“Damned Macgraw!” the cook spat. “He slew that hart a sennight ago, not two days as he swore when I bought it. Turks’ll plow this land before I spend good coin on another of his kills. There’s fresh barley from Aberhorn—acquired just this morn. Shall I make you a broth, my lady?”
Standing at the worktable, Sibeal huffed and ground her knuckles into a mountain of bread dough.
Conal wagged his finger at her. “And if you challenge me, woman, I’ll be visiting the blacksmith for that special head ornament I promised you.”
His wife hefted the dough and threw it at him. By the time he’d peeled the sticky mass off his face and yelled in outrage, Sibeal had fled out the back way.
Choking with suppressed laughter, Meridene fled to the steward’s pantry.
Sim, too, had eaten the accursed haggis, but his tale of woe was overdone, for he tended to be a quiet fellow, or at least efficient with words.
He sat at his desk, the ledgers piled high around him.
“A wretched night I spent, my lady,” he went on, twisting the quill. “Too weak I was to do more than blink once for water and twice for help getting to the privy.”
He almost recited the words, and his choice of them was odd, for she couldn’t imagine him mentioning the private workings of his body—not to her or to any other female—of that, Meridene was certain.
“A wretched sickness, my lady, to all of us that caught it.”
All? “Has everyone recovered?”
“Aye. Revas fared the best. Off he’s gone, taking the new furniture to the Halt.”
Surely not. Moving furniture was the last thing he’d do, knowing she’d just risen from the sickbed. She peered out the window. Glennie and Summerlad practiced with short swords, but Revas was not among the bystanders. “You must be mistaken, Sim.”
“Nay.” His gaze flitted to her, then dashed back to the quill. “He was driving the carpenter’s wagon when he said he was on his way to the Halt. He’ll be home before Vespers, he said. But you’re not to wait.”
Meridene didn’t wait. She wanted the old rosary. Henceforth, she would pray with the Maiden’s beads and give her own to Gibby. She found the rosary in the niche where Revas had kept it all these years.
Her husband. Revas Macduff. At Vespers she thanked God for blessing her with so fine a man. The best man o’ the Highlands, the villagers said of him.
Happiness propelled her from the church. Revas had gone to his lodge because he was planning a surprise for her there, some gallant gesture to melt her heart.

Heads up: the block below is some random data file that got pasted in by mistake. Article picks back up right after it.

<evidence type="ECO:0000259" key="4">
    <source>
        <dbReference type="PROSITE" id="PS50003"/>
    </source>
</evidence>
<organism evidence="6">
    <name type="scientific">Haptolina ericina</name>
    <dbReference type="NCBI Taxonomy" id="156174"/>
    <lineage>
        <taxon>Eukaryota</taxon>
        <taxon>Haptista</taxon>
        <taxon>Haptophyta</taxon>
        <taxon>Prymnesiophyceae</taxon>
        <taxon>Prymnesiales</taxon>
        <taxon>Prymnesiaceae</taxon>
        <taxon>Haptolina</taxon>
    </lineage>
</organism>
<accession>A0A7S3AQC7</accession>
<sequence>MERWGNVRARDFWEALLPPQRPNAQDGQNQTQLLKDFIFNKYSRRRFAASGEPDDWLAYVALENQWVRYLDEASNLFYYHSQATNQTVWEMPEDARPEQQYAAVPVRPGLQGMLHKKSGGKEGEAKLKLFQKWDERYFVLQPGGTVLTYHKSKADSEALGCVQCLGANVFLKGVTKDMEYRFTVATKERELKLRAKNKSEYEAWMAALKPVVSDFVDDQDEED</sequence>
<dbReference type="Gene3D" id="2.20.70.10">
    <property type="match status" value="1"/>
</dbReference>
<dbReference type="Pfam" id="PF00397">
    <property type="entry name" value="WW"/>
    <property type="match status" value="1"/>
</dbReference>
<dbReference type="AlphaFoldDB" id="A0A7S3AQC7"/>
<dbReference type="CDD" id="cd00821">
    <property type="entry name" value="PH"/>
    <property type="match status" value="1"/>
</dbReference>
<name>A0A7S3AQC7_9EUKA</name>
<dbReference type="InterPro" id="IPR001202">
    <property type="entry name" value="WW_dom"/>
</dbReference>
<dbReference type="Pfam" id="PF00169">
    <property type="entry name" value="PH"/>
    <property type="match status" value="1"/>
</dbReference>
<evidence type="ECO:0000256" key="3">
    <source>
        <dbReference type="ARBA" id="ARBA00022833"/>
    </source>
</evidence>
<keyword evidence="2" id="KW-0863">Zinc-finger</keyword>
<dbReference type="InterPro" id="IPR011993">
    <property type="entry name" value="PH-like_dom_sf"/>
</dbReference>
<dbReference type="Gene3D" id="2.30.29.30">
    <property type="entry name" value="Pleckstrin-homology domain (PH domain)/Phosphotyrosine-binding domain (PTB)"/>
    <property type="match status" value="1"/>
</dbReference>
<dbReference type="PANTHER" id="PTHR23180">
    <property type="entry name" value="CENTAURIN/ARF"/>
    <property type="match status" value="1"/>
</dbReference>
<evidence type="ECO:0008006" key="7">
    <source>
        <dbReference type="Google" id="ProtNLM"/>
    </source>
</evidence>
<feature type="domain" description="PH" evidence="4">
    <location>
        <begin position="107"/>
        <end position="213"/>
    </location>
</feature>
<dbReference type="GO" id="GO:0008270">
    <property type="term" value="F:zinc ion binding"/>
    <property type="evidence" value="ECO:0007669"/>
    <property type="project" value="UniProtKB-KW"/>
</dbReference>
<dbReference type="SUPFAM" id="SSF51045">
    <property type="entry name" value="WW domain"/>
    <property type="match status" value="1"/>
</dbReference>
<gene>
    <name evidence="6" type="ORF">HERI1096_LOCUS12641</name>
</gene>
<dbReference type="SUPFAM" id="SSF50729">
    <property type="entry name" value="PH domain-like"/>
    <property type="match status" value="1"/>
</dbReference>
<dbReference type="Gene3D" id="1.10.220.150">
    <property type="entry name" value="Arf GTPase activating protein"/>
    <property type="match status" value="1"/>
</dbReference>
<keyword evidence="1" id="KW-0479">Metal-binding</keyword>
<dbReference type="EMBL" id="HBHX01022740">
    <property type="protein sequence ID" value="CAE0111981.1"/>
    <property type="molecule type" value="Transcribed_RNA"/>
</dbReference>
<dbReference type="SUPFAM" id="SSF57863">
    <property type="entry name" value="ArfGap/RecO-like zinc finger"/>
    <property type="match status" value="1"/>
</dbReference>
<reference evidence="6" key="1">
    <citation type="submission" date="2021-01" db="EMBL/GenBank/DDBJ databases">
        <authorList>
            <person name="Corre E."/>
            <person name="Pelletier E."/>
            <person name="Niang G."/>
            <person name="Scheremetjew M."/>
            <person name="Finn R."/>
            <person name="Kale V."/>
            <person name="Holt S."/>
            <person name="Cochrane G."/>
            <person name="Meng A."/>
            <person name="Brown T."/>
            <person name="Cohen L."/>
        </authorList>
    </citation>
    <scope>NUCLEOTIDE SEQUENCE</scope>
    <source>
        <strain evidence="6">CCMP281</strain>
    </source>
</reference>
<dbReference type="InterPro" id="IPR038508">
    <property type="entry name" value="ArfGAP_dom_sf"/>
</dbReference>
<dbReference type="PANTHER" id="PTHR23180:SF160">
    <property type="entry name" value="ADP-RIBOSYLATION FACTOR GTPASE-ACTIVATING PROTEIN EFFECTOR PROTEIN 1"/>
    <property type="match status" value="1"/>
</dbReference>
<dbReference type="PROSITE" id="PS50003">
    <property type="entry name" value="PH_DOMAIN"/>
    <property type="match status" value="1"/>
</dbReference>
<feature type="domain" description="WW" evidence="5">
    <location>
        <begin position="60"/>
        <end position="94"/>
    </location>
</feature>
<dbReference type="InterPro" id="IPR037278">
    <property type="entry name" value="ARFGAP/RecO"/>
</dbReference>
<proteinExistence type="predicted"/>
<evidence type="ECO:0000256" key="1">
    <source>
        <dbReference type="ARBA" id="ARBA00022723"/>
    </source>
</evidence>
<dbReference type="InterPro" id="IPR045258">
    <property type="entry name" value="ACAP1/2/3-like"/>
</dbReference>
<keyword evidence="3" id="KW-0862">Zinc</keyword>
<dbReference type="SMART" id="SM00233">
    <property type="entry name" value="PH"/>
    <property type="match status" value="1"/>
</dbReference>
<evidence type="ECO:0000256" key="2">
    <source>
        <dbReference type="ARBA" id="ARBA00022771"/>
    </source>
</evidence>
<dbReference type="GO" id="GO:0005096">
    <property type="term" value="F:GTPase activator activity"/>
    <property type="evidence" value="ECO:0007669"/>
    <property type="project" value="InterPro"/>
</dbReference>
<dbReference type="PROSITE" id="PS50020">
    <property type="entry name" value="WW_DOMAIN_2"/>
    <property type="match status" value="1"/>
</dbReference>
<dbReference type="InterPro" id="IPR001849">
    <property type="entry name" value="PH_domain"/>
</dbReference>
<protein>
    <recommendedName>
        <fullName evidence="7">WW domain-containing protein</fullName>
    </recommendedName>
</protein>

She would pretend surprise just to please him.
Then she would present him with a gift: the new tapestry. Tonight, in the company of their friends and the entire household, she would give it to him.
Hoping to fetch it before he returned, she hurried into the castle. Only Summerlad sat in the common room.
“Where’s Serena?” she asked.
“She went with the soldiers to see Gibby home to Aberhorn.”
But Sim had said the others were on the mend. “Why? Is Gibby still ill?”
“Nay, the lass is fit, as is my Serena. Revas sent his lass home.”
To be with her grandparents. Most likely they were worried about her. “Then Revas is back?”
“Aye, we returned before Vespers.” As he spoke, he twirled one of his war bracelets. The casual gesture was out of place, for he valued the bands second only to Serena. They were not toys; he took his duties to heart.
Now Meridene understood. He simply missed his sweetheart and awaited her return.
At the cheerful prospect of seeing her own sweetheart, Meridene forgot the tapestry and almost ran up the steps. Revas must have wanted to bathe before seeing her, and that was why he had not sought her out upon his return.
She found him in his chamber studying a map, not lounging in the bath. William sat beside him. Neither looked up when she approa
“Are you planning to build a road?” she asked, remembering what he’d said about traveling messengers.
Her brother started, but Revas barely spared her a glance. “ ’Tis Kilbarton Castle and the grounds. Surely you recognize it.”
He sounded disinterested, cold. This morning he’d been evasive.
Thinking he’d fallen ill again, she took a stand. “You should have stayed in bed another day.”
“Oh, nay. I’m eager to see your father’s face when I demand the crown.”
When he demanded it? Of all the odd comments and strange behavior she’d witnessed today, his was the most peculiar. “Do you think he’ll be surprised to see me?” She knew the answer, but had to ask.
He took a long drink from a tankard. “I’ll not give him that satisfaction. Your declaration is enough. There’s paper, quill, and ink. Just put down your words, and I’ll take them to Cutberth.”
She balked. The Revas she knew would not refuse her a moment of revenge. “What’s wrong with you?”
His gaze caught hers. He swallowed hard. “Important matters.”
“Yes, important matters that concern me. You said as much.”
“I did, and sooner or later you must put down the words.” His attention dropped to her waist and the Maiden’s belt she’d donned for the first time. “ ’Tis prescribed in the Covenant.”
Knowing he spoke the truth and certain she could change his mind, she went to the desk and penned the traditional demands. The scratching of the nib on the vellum was the only sound in the room, yet her heart thudded with pride. She was bothered, though, because Revas hadn’t commented on the fact that she wore the golden belt. He’d said the choice was hers, but in matters pertaining to the Maiden, he was ever the champion of tradition.
After signing her name and sketching the cinquefoil of the Maiden, she sprinkled sand on the ink. When it dried, she handed it to Revas.
He scanned the page, then rolled it up and put it in his chieftain’s pouch.
“When will we go to Kilbarton?” she asked.